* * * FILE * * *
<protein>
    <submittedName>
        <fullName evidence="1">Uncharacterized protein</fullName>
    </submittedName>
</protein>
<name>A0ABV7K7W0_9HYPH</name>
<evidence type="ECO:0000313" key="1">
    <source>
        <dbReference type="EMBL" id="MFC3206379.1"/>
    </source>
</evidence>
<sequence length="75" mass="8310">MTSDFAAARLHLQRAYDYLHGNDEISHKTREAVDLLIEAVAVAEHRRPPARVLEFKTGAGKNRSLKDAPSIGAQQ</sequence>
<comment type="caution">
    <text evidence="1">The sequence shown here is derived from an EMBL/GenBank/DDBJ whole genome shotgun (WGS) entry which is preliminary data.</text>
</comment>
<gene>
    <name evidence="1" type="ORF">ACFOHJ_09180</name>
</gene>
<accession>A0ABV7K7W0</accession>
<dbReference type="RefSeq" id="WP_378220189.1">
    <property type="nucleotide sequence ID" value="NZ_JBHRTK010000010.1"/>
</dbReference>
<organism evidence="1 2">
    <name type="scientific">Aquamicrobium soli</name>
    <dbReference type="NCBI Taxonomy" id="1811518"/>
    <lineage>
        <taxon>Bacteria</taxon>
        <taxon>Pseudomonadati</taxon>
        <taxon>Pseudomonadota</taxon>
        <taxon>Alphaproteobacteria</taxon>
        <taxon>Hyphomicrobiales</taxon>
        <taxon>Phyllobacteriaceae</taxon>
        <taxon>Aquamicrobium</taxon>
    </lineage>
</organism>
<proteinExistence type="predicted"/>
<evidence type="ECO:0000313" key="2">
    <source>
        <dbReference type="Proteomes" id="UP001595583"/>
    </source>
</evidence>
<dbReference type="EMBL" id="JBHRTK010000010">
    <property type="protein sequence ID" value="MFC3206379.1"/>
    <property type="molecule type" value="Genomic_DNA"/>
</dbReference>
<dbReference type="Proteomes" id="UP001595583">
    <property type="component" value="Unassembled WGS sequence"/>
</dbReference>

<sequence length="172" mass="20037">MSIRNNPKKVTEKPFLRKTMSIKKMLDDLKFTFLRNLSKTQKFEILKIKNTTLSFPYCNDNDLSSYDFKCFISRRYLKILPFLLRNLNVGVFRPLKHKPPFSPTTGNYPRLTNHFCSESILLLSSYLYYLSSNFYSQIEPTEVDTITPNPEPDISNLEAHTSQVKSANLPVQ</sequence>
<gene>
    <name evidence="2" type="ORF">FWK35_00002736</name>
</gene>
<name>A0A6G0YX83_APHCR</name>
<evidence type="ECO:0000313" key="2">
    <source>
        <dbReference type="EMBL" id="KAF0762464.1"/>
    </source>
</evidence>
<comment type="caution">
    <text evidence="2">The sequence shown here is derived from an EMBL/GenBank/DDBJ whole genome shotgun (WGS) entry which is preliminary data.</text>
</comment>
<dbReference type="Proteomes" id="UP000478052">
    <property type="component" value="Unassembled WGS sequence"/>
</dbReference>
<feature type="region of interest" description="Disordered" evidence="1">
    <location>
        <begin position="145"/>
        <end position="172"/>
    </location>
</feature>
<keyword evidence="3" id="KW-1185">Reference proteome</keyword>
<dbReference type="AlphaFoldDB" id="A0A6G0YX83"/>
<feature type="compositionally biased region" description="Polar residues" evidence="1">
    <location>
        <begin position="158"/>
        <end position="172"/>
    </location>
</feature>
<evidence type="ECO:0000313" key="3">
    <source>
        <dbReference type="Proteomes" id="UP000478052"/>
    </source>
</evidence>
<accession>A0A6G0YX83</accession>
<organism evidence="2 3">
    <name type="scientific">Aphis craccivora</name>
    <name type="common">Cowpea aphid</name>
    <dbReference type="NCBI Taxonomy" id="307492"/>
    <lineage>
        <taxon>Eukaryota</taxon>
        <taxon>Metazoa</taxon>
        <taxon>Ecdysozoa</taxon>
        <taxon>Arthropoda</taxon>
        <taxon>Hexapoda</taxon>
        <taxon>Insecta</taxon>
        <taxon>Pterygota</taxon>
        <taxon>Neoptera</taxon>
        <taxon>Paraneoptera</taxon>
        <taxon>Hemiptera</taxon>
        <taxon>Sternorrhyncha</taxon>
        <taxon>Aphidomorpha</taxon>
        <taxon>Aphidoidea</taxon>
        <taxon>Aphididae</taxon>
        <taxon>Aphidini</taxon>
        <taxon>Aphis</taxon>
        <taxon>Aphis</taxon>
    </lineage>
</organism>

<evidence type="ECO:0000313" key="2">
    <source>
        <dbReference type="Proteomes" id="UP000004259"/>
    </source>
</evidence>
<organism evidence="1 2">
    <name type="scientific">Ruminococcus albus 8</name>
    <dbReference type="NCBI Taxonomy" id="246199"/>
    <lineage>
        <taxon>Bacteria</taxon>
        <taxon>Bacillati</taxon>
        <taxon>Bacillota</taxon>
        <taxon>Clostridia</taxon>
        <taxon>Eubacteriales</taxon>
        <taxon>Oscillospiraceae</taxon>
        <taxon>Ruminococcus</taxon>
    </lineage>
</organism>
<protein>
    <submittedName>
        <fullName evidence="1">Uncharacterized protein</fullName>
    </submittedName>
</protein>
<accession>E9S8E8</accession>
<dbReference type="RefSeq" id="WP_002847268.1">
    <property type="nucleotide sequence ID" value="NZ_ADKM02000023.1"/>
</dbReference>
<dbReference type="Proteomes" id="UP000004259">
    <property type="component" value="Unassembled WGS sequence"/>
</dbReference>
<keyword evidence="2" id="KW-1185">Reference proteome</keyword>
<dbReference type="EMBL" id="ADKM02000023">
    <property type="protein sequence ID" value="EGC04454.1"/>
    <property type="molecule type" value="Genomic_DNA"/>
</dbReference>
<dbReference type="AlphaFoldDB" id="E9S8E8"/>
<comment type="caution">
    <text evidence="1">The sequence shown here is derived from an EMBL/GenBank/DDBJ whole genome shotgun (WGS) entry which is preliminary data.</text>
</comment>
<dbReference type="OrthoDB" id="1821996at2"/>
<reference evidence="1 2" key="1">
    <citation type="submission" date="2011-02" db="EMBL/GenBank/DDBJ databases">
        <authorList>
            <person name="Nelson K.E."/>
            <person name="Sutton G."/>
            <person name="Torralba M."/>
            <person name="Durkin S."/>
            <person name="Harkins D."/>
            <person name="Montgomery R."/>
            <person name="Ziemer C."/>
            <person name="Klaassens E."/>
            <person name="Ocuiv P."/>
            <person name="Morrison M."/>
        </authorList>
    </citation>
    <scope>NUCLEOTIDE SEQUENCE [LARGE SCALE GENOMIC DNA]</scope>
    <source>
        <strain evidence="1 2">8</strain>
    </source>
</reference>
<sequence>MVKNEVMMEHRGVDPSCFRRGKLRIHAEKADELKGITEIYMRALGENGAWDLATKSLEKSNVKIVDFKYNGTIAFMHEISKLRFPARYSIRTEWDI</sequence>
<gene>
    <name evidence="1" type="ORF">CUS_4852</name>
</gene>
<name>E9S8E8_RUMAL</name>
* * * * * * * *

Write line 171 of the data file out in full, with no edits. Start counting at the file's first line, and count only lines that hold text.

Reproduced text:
    <name evidence="1" type="ORF">CUS_4852</name>